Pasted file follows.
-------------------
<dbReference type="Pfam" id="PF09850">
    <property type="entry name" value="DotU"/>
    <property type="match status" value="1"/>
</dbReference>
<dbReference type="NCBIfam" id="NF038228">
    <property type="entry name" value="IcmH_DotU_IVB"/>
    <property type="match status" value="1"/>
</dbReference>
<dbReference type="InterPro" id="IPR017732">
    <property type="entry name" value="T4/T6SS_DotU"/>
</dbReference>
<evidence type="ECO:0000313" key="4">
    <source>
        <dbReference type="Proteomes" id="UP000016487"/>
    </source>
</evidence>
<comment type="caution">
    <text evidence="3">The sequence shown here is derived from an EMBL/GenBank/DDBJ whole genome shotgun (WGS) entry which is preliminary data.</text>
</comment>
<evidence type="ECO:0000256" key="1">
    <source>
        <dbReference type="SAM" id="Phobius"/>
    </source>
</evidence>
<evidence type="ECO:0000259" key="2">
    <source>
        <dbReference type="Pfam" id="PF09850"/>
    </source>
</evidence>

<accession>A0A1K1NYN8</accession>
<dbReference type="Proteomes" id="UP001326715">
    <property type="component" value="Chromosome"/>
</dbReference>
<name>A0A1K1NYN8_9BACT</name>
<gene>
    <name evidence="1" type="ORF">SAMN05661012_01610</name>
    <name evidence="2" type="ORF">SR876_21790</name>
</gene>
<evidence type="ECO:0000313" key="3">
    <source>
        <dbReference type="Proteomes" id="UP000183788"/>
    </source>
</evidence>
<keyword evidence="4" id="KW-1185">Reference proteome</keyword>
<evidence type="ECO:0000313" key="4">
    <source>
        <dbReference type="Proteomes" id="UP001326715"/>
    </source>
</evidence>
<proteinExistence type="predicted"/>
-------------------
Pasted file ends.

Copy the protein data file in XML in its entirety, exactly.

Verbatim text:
<dbReference type="Pfam" id="PF09850">
    <property type="entry name" value="DotU"/>
    <property type="match status" value="1"/>
</dbReference>
<dbReference type="NCBIfam" id="NF038228">
    <property type="entry name" value="IcmH_DotU_IVB"/>
    <property type="match status" value="1"/>
</dbReference>
<dbReference type="InterPro" id="IPR017732">
    <property type="entry name" value="T4/T6SS_DotU"/>
</dbReference>
<evidence type="ECO:0000313" key="4">
    <source>
        <dbReference type="Proteomes" id="UP000016487"/>
    </source>
</evidence>
<comment type="caution">
    <text evidence="3">The sequence shown here is derived from an EMBL/GenBank/DDBJ whole genome shotgun (WGS) entry which is preliminary data.</text>
</comment>
<evidence type="ECO:0000256" key="1">
    <source>
        <dbReference type="SAM" id="Phobius"/>
    </source>
</evidence>
<evidence type="ECO:0000259" key="2">
    <source>
        <dbReference type="Pfam" id="PF09850"/>
    </source>
</evidence>

<accession>A0A1K1NYN8</accession>
<dbReference type="Proteomes" id="UP001326715">
    <property type="component" value="Chromosome"/>
</dbReference>
<name>A0A1K1NYN8_9BACT</name>
<gene>
    <name evidence="1" type="ORF">SAMN05661012_01610</name>
    <name evidence="2" type="ORF">SR876_21790</name>
</gene>
<evidence type="ECO:0000313" key="3">
    <source>
        <dbReference type="Proteomes" id="UP000183788"/>
    </source>
</evidence>
<keyword evidence="4" id="KW-1185">Reference proteome</keyword>
<evidence type="ECO:0000313" key="4">
    <source>
        <dbReference type="Proteomes" id="UP001326715"/>
    </source>
</evidence>
<proteinExistence type="predicted"/>